Review
 Classical
appeals: ethos,
pathos, logos
 Metaphors/Analogies
 Allusions
 Repetition
 Syllogism
 Anaphora
Ethos/Writer
Logos/Message
Pathos/Audience
Ethos
Logos
Pathos
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Martin Luther King, Jr., was a civil rights
leader known for non-violent protests.
He and his followers were jailed on Good
Friday in Birmingham, Alabama for breaking
the law against public demonstrations.
While he was in jail, a group of clergymen
published a letter in the newspaper
criticizing his presence and his strategies.
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King is an outsider and should not be
involved in local business.
He and his followers should negotiate for
change rather than demonstrate.
Their actions are “untimely.”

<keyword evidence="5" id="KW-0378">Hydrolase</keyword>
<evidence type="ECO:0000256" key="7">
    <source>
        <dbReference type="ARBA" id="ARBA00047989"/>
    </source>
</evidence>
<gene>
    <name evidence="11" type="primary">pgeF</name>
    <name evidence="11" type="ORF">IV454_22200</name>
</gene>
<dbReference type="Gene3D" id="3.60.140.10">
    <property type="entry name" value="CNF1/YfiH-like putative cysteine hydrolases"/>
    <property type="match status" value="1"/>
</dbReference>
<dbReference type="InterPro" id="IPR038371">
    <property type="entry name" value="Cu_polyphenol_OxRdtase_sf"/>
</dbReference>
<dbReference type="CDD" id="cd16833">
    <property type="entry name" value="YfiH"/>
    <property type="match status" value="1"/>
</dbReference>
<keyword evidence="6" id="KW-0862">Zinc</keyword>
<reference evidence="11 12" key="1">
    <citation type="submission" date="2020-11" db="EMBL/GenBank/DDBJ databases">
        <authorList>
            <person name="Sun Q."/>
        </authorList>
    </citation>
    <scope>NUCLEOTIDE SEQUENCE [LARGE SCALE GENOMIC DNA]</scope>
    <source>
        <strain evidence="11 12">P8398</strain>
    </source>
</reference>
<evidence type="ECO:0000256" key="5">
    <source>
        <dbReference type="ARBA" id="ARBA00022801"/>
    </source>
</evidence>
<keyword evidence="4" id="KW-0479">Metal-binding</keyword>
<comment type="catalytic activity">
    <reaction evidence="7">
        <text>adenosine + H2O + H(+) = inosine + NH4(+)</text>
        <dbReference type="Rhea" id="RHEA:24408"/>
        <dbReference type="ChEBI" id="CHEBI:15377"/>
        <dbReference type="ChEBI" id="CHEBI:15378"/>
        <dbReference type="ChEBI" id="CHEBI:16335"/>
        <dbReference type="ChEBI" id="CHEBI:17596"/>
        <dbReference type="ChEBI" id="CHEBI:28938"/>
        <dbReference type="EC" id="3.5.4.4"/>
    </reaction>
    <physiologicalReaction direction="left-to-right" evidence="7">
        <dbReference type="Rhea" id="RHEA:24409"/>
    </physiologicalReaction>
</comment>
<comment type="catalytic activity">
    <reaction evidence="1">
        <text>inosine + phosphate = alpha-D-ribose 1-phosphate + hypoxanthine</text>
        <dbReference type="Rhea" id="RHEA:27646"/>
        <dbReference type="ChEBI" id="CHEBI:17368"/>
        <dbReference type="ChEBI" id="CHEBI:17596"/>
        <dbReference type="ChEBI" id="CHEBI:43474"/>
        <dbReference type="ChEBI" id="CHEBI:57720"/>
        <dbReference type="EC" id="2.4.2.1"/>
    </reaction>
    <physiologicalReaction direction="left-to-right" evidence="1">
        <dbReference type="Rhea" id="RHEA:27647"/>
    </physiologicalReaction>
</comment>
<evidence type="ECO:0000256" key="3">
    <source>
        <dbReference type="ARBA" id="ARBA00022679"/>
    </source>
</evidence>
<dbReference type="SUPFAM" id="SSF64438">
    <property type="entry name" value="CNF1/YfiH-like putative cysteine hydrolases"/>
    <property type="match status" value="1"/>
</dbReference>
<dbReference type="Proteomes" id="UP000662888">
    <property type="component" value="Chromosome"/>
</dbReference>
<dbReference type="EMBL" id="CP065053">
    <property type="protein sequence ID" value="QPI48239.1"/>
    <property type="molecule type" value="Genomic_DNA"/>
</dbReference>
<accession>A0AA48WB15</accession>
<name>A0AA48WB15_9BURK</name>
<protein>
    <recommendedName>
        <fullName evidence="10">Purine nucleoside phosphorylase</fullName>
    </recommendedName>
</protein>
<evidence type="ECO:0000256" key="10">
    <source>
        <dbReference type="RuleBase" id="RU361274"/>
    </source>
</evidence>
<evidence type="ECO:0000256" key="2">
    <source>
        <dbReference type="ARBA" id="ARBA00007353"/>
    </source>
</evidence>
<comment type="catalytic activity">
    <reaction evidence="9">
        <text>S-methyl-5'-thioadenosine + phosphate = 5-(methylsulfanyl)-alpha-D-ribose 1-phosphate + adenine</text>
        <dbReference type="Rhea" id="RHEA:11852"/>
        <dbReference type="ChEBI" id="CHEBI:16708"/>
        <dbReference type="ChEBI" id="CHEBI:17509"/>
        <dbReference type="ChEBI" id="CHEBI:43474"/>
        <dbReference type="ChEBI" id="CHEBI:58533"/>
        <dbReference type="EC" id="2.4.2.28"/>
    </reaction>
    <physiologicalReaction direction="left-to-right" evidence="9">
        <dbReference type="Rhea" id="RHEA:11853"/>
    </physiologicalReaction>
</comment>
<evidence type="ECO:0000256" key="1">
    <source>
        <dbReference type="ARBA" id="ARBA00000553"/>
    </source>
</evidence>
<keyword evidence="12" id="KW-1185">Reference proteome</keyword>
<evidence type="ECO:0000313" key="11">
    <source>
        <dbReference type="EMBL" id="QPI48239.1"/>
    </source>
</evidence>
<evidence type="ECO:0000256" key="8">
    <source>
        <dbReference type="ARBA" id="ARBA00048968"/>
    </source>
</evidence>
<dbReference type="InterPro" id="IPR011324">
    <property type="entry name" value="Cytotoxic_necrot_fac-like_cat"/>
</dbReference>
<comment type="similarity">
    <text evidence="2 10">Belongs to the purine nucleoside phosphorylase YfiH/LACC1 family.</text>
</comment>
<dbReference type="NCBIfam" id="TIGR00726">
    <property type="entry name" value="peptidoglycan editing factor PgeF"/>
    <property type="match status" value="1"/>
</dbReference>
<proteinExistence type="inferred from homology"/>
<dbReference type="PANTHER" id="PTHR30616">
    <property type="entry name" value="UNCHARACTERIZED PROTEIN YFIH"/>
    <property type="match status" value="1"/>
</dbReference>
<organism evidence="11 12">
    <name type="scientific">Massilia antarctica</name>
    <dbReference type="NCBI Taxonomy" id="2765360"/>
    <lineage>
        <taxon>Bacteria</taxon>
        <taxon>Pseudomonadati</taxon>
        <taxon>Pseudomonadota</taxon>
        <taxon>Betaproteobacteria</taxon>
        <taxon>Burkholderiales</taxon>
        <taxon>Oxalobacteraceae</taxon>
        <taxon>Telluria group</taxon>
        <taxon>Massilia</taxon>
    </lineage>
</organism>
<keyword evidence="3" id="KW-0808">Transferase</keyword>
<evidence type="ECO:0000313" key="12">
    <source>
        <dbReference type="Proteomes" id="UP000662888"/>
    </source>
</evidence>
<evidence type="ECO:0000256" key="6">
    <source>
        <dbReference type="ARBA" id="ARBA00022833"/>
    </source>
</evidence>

There is no justification for breaking the
law.
A chain of reasoning moving from general,
universal principles to specific instances. Parts of
a syllogism include a major premise, a minor
premise and a conclusion.
Example:
 All people are mortal. (major premise)
 Aristotle was a person. (minor premise)
 Therefore, Aristotle was mortal. (conclusion)
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What is the syllogism at work in the
argument the clergymen made that it was
wrong to King to be involved in their
community because he was an outsider.
 “Outsiders” should not be leading local protests
 King is an “outsider”
 Therefore, King should not be leading local protests
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King responded to the letter, at first on the
margins of the newspaper where the letter
appeared and then on a tablet his attorneys
got permission to give him.
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To persuade local clergymen of the
rightness of his action
To help unite the African-American
community
To reach out to the white political moderate
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Repetition of a word or phrase at the
beginning of two or more successive
clauses or sentences.
“I have a dream. . . . . I have a dream. . . I
have a dream. . . .”